There were no statistically significant differences in the bone of nonrunners vs. runners.  However, our nonrunners weighed a lot more, and because we know (and our results suggest) that greater body mass leads to greater bone adaptation, we adjusted our nonrunners' bone measures for body mass.  (Essentially, this is a statistical way of taking body weight out of the equation and seeing what the results would be if everyone had the same body mass.)  After this adjustment, we found that forefoot runners had significantly greater trabecular thickness (and nearly-significantly) greater bone mineral density than nonrunners.




We know that trabecular bone adapts in response to strain.  Our results suggest that endurance running causes increased trabecular thickness and probably mineral density in the calcaneus, near where the Achilles tendon attaches.  Further, bone gets thicker and denser as runners run more volume, have been running for more years, and start early in life (when bone is more responsive to loading).


Why did our results show that only the forefoot runners had thicker and denser trabecular bone?  Why not the rearfoot runners too?  Probably because the forefoot runners in our study run more mileage and have been running for longer than the rearfoot runners.  Thus, our rearfoot runner subgroup was also a "these guys run more and have been running for longer" subgroup.  This lead us to conclude that bone in the calcaneus becomes reliably and measureably different in runners vs. nonrunners only with sufficient years and volume of running.  (A greater sample size might show that it only takes a little bit of running to create these differences, but we had a small sample size, making it harder to detect differences.)  This also means that our finding of greater bone adaptation in forefoot vs. rearfoot runners may not be due to footstrike, but rather volume and years of running.  Footstrike may have an effect on trabecular bone in the calcaneus but our study, with the runners we got, wasn't capable of detecting such a difference.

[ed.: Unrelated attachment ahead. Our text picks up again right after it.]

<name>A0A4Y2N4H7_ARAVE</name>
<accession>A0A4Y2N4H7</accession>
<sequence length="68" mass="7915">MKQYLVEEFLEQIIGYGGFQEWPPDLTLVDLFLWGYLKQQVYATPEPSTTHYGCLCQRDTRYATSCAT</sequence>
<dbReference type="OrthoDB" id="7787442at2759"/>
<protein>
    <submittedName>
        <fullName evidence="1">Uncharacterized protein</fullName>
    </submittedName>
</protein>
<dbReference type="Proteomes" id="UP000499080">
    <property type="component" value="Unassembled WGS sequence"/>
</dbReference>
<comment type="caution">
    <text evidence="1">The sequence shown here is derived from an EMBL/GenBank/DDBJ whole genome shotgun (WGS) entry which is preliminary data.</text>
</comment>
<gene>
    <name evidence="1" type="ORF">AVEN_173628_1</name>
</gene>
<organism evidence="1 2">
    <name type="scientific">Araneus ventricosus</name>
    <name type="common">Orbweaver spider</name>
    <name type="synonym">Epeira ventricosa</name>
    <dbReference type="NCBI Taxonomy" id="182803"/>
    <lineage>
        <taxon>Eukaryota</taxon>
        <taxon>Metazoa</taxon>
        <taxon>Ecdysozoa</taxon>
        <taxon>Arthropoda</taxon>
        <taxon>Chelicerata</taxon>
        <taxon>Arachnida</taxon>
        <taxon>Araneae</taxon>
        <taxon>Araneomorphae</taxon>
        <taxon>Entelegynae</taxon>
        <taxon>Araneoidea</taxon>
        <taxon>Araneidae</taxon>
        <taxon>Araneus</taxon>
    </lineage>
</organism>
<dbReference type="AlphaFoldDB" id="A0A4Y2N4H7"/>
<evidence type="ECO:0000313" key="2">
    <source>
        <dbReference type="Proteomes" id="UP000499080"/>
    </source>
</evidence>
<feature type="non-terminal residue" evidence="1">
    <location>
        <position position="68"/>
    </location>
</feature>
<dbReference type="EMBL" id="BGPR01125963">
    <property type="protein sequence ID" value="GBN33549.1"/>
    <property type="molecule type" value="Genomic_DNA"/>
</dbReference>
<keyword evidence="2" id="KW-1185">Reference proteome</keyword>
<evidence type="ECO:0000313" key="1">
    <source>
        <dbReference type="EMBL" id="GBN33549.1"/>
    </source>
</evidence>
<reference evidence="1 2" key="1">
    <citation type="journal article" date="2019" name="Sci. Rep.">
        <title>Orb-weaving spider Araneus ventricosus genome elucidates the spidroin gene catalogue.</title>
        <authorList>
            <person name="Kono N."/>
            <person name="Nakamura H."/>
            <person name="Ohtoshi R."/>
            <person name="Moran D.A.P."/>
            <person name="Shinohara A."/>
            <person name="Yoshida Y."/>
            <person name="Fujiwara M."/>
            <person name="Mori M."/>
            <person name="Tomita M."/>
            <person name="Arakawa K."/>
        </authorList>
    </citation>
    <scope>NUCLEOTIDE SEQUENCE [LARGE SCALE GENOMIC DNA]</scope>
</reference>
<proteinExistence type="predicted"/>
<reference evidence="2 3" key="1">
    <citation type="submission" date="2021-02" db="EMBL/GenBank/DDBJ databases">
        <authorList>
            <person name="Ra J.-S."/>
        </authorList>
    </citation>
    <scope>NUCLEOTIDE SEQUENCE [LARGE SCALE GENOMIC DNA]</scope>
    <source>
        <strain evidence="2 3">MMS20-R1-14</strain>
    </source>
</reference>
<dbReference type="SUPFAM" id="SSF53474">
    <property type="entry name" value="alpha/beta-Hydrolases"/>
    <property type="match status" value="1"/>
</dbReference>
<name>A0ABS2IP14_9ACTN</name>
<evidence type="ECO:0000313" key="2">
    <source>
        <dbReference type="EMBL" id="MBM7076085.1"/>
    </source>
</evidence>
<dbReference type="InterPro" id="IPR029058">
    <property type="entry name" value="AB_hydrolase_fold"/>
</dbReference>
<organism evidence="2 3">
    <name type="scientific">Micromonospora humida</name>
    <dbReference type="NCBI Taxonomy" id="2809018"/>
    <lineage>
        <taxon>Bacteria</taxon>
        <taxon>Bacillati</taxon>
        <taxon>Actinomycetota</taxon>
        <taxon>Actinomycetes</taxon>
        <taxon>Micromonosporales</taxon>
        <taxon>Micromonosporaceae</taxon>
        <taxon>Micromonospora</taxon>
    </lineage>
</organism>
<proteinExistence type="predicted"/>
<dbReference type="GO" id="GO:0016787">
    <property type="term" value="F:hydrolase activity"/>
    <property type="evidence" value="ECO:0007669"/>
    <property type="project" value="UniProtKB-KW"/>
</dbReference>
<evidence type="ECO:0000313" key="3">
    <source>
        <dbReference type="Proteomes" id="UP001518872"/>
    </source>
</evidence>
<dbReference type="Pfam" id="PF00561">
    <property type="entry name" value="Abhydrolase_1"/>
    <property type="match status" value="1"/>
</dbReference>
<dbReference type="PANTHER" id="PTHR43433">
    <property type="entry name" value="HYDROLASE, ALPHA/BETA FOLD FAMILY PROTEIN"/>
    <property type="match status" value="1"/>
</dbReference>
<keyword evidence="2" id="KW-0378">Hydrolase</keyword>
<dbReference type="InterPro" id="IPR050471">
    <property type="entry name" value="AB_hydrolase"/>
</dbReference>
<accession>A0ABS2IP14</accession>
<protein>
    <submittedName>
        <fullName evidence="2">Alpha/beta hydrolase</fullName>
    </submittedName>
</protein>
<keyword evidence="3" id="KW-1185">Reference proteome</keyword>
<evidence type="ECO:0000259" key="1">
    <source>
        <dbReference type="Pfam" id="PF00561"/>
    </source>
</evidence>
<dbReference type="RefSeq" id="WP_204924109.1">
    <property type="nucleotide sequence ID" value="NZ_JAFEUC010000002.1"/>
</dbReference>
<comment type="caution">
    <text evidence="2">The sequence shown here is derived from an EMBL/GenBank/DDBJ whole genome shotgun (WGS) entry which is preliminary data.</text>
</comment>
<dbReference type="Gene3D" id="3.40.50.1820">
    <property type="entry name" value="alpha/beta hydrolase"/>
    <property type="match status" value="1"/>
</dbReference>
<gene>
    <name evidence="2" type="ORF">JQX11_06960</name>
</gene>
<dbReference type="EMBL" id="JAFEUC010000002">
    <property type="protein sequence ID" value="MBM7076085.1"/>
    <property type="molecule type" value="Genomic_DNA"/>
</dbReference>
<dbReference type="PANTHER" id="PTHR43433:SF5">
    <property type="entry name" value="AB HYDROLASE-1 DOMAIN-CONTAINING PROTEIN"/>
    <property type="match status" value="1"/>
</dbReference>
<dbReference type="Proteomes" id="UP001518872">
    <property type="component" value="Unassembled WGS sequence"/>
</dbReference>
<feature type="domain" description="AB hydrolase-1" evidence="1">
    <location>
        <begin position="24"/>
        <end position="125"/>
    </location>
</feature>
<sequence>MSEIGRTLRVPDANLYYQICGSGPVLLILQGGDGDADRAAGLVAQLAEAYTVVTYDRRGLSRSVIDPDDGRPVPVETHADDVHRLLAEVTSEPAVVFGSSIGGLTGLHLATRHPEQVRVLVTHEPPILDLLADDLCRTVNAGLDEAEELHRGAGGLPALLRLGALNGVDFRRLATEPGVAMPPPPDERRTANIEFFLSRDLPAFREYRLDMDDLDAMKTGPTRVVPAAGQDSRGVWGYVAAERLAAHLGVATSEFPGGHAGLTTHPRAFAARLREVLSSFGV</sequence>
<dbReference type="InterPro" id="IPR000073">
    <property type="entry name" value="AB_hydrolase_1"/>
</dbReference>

Finally, our results suggest that body weight has a measurable effect on trabecular bone in the calcaneus, in individuals who do not subject this bone to repeated high loads (i.e., running).  This may seem like a simple and obvious observation but it hasn't been reported elsewhere and several reviewers initially questioned it.


What we left out of the published paper

My intent was to write a paleoanthropology paper.  The purpose in looking for bone adaptation resultant from running is to someday be able to examine fossils to assess whether human ancestors were running.  This would be a huge development, but it would require years of further research, which I won't be doing anytime soon as I'm on to a new project. Even then, the differences in bone between a human ancestor who ran a lot and one who didn't might be hard to detect in a fossil, because 1) fossils don't preserve perfectly, and 2) we'd need many, many fossil feet to get an adequate sense of whether a hominin population was running, and we don't have enough of these fossils.  For these reasons- and because I ultimately published in a general science journal- the reviewers and editor insisted that we abandon this discussion in the paper.  Hence, it's a simple bone adaptation paper.


We also completely left out all data that we collected on a second bone, the first metatarsal.  I ultimately decided that the bone scans that we collected did not sample the same region in every participant's bone and therefore were misleading.

THANK YOU to the 19 men who volunteered their time and feet!